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Rendell, Fisher canvass through final weekend before election

| Monday, Nov. 4, 2002

YORK, Pa. (AP) — Democrat Edward G. Rendell and Republican Mike Fisher canvassed for votes in churches on the last Sunday of the gubernatorial campaign, each in a part of the state they consider to be a stronghold and crucial to their election success.

Fisher preached his "traditional Pennsylvania family values" in Lancaster and York counties, while Rendell told congregations in North and West Philadelphia that they could give God a little help in deciding the outcome of Tuesday's election.

Independent polls show Rendell with a double-digit cushion over Fisher, although Fisher's campaign contends that their internal polls gauge voters with a more dedicated voting history and show a 7-percent gap.

"I think we have some ground to make up, but it's all turnout now," Fisher said on the steps of the York County Courthouse at an afternoon rally.

In Lancaster County, Fisher scored better than 70 percent of the vote in his 2000 re-election campaign for state attorney general — a Republican record there, party officials say — while Rendell's popularity is sky-high in the heavily populated southeast counties following his two-term mayoralty in Philadelphia.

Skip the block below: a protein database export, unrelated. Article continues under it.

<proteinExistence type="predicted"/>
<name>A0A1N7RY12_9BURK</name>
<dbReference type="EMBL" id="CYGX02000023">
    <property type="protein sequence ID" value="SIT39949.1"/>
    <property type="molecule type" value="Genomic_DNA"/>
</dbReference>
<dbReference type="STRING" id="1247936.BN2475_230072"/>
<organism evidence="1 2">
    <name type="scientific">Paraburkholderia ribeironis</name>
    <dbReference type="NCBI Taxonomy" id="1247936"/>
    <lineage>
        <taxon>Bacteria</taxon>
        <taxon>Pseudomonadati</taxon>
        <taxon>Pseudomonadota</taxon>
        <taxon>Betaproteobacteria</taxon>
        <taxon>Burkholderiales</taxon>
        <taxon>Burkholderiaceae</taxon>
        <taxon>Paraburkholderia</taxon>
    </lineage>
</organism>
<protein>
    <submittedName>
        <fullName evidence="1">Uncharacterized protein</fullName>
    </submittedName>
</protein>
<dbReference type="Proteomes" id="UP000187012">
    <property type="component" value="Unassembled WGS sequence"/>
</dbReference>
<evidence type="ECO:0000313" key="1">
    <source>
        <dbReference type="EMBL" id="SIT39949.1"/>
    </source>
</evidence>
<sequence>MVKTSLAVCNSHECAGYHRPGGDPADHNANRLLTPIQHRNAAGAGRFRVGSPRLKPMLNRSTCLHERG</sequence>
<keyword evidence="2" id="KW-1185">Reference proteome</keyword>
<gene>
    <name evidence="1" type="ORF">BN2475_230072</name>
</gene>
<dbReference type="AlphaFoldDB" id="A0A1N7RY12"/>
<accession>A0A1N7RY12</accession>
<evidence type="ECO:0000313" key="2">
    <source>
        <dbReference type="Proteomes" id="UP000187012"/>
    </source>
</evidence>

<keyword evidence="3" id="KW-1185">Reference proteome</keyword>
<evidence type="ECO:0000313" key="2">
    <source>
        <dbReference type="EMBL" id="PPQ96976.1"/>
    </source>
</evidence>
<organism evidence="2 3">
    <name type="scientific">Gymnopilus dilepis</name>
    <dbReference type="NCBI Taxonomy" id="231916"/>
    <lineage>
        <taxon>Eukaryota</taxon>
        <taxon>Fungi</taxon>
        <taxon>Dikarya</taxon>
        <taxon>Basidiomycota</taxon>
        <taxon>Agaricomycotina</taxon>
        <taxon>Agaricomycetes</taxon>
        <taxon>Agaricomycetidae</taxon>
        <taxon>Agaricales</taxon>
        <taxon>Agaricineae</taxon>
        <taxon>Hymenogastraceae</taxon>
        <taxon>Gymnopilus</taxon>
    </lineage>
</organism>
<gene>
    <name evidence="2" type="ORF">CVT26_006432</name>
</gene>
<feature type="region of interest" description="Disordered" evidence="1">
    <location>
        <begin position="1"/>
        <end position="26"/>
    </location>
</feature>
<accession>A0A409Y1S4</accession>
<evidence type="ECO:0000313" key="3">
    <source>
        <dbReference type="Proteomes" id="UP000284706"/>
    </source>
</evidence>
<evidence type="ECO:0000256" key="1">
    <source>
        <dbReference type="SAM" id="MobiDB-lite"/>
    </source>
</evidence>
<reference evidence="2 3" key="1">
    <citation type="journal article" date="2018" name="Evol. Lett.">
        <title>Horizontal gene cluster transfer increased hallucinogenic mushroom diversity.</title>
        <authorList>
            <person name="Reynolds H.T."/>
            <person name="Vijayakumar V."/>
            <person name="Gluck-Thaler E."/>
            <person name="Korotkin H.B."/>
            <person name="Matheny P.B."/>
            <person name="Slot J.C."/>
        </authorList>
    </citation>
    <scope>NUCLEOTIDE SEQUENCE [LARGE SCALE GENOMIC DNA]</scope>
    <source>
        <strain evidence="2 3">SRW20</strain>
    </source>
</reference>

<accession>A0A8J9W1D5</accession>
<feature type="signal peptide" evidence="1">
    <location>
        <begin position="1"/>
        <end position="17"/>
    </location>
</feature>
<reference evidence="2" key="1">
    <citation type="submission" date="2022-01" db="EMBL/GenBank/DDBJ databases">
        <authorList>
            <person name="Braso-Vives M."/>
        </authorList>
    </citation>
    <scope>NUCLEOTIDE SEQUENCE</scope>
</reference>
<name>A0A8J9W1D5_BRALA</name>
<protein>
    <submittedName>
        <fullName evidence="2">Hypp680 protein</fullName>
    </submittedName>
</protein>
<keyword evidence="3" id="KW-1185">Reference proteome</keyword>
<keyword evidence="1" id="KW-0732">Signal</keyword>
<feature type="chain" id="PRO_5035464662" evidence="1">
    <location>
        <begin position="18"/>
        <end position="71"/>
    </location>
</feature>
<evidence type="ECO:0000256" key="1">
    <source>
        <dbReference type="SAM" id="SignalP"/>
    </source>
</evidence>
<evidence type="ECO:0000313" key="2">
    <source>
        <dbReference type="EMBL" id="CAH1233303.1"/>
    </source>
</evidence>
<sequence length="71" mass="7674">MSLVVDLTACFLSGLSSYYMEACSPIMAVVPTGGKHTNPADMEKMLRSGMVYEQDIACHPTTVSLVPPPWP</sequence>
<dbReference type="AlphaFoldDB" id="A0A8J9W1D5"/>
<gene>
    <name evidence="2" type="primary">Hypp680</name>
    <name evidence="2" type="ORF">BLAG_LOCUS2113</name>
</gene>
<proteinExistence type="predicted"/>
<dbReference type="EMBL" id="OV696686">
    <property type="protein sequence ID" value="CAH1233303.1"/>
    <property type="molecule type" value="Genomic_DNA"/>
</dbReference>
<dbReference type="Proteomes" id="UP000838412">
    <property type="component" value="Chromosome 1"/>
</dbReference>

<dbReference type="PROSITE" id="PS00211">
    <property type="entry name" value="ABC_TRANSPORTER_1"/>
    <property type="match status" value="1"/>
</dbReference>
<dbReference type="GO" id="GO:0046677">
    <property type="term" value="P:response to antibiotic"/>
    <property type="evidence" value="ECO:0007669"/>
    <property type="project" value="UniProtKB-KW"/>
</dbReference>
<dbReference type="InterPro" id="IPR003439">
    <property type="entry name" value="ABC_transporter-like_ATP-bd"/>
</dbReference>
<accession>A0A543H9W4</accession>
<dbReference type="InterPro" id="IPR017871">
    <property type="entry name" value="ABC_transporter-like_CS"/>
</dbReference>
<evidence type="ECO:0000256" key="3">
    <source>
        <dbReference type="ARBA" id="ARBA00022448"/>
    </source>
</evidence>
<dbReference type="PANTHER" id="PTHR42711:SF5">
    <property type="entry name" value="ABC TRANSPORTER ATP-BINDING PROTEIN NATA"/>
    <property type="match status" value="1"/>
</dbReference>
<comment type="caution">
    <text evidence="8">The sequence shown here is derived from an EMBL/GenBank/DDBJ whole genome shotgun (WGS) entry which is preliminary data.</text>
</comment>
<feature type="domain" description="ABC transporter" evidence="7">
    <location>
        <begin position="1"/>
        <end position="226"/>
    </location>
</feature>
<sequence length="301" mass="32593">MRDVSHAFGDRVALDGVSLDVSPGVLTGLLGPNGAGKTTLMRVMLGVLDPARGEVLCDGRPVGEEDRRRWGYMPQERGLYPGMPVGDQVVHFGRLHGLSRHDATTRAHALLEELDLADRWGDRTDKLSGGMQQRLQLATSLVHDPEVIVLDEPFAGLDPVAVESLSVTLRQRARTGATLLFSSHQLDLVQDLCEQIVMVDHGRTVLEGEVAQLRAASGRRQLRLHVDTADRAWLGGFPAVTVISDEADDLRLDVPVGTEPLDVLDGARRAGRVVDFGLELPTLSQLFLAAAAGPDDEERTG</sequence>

Although both candidates exhibited their pious side Sunday morning, each also reserved some barbs for their opponent while speaking at events later in the day.

For instance, Fisher repeated his refrain that Rendell's plans to boost state-funding for education would result in higher taxes and the bulk of the money going to districts in need of the most aid, like Rendell's hometown of Philadelphia.

Fisher advised voters pulling the lever for Rendell on Tuesday that they "better keep their hand on their wallet with their left hand."

He denied running on an anti-Philadelphia platform following accusations by the Rendell campaign that he is seeking to capitalize on a mistrust of Philadelphia politicians in western and central Pennsylvania.

Rendell, meeting diners inside the Oak Lane Diner in North Philadelphia, told supporters he has been upset by comments Fisher had made about Philadelphia in recent days and wanted to "teach him a lesson" on Election Day.

"We know that is a bunch of bull," Rendell said. "The message we are trying to send him is, 'You don't win elections by dividing people."'

Rendell, who said Sunday that he would treat all parts of the state equally, has acknowledged that he has not decided how he would distribute among the state's 501 school districts the $1.5 billion in additional school aid he has promised. But, he has said, any distribution plan would likely require a compromise between the governor and the Legislature.

Rendell has contended that he would fund the additional school aid by placing slot machines at the state's four horse racing tracks and cutting $1 billion in state spending while lowering property taxes by an average of about 30 percent.

In turn, Fisher's plan to allow school districts to decide whether to lower property taxes and raise a separate tax on income or sales to compensate for the loss in funding is a "clever bit of buck passing," Rendell has said.

Rendell expressed confidence that the independent polling numbers would be borne out by Tuesday's election if turnout is strong.

"The only thing that can beat us is complacency," he said.

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